Plas Tan y Bwlch is the Snowdonia National Park environmental studies centre. They run a series of public and professional courses from this base, near to the village of Maentwrog.  The gardens are mainly based on a steep hillside.  The path takes you quite gently up past a series of stopping points where the leaflet explains items of interest.  This works rather well.  There are other steeper paths and I think it could take a few hours to do the whole area.  On this our first visit we stuck to the path, but with a mental note that we will return.
You quickly realise as you walk around the grounds that the area is quite sheltered.  The gardens were planted up mainly in the 1880s for William Oakeley who made his fortune from the nearby slate mines.
I was reminded of Y Gwyllt in places, it is of a similar age and had many similar plants.
There was evidence of the serious damage the storm in February 2014 had caused.
Enormous trees were still lying felled by the winds.  The Japanese Garden had been more or less obliterated and large areas of space were opened up.  This is both sad and an exciting opportunity at the same time.
The house itself is placed high on the bank so that it has views down across the garden and the Dwyryd valley.
There are some very nice iron gates around the property.
A solid looking gardeners' bothy,
and the most amazing retaining walls holding the house up above the garden,
with a well planted long border along the base of the wall.
From the top of the wall you get amazing views down the garden.
This is the pond, it is a little overgrown at the moment, but I am not able to cast the first stone on this at all.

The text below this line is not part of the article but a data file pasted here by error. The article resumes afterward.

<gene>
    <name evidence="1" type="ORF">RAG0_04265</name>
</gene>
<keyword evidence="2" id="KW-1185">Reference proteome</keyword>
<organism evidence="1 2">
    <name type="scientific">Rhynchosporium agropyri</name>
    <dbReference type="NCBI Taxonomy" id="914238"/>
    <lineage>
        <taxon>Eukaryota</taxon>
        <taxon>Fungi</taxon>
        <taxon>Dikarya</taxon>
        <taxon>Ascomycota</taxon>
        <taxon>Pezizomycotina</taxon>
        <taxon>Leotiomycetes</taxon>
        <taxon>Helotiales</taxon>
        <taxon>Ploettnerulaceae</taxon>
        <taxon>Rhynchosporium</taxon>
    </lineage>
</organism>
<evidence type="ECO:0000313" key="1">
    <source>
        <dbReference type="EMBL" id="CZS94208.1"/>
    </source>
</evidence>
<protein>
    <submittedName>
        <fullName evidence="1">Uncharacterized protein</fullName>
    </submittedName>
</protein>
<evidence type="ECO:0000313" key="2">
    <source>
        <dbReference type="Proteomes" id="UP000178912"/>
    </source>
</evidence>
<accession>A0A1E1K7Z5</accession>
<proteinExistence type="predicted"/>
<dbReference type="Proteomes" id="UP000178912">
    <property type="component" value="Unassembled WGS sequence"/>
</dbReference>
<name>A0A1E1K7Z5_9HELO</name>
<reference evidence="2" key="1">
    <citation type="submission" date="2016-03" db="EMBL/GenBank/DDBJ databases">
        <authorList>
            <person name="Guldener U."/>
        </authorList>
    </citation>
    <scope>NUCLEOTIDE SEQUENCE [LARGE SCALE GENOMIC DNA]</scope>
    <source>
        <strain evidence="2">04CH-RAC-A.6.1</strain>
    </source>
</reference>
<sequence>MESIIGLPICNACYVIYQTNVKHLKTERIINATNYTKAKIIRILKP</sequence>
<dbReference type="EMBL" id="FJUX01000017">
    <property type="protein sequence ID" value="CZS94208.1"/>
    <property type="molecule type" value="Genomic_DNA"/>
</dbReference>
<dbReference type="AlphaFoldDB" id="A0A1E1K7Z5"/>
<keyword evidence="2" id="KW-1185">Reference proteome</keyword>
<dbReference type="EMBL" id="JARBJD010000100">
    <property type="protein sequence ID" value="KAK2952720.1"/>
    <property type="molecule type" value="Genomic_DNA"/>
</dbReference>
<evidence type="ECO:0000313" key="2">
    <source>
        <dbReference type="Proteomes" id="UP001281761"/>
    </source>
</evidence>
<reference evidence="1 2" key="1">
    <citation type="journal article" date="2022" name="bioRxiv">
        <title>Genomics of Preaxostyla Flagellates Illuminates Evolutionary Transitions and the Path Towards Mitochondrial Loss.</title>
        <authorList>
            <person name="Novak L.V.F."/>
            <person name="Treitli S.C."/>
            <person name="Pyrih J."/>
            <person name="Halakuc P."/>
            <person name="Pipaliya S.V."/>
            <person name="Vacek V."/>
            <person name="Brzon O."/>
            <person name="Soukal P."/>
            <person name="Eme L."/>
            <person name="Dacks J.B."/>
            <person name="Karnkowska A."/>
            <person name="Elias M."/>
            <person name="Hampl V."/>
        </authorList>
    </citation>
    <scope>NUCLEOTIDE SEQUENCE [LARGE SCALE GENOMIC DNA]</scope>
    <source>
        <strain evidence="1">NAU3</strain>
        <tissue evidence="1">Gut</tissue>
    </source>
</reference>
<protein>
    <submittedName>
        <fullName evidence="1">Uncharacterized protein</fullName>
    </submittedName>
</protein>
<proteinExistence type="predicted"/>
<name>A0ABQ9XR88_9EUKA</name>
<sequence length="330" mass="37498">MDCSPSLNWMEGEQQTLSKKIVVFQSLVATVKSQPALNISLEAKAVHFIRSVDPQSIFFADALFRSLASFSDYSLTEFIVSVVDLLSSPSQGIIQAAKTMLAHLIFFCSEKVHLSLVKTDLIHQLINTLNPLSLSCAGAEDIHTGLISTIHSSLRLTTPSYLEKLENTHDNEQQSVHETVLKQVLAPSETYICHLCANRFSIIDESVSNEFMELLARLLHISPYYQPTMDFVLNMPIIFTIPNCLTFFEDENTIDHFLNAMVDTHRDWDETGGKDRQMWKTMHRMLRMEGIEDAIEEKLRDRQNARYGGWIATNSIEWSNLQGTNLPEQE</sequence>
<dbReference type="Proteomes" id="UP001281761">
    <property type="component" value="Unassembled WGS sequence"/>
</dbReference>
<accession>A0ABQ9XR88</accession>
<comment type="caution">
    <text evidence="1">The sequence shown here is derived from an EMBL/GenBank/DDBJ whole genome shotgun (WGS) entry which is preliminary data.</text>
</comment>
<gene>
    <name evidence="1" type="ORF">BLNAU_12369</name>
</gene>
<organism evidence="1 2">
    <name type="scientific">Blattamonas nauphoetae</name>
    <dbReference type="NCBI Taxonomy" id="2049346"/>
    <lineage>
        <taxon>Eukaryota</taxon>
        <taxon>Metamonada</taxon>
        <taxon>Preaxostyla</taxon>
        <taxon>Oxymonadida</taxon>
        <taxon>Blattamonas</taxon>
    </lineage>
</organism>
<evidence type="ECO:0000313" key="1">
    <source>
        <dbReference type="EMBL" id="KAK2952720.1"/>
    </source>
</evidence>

We loved this view that shows the River Dwyryd, which may have been altered on the orders of Oakeley to make it meander in a more picturesque way.  Apparently in the hillside opposite he has his initials picked out in different species of trees.  You cannot see from this photograph, but it is thought you can still see the O and, I have to say, we thought we could see this.  I just love the ability to be able to point vaguely at a hill and demand that your initials are planted into it.  We mused as we drank tea and ate our cake, that this would be similar to a premiership footballer maybe, or a very rich pop star/celebrity (insert the name of whoever you wish into this).
There is a caged fernery in the ruins of what they believe was an old ice house.
I loved the shape of the ivy stems growing into the building.
I like that the walls have had to give in to the ancient rhododendrons.
The ground is very rocky and these rocks are used to great planting effect.
We admired the beautiful trees like this Catalpa,
and this Magnolia grandiflora
The twisted trunk on this tree was just wonderful.
Where the storm has cleared areas there are signs of new plants enjoying the sudden light.
and signs of life returning as many of the huge stumps had new growth already showing.

Like most postponed visits, I now wonder why I was so foolish to leave it so long.  I think I will be returning soon.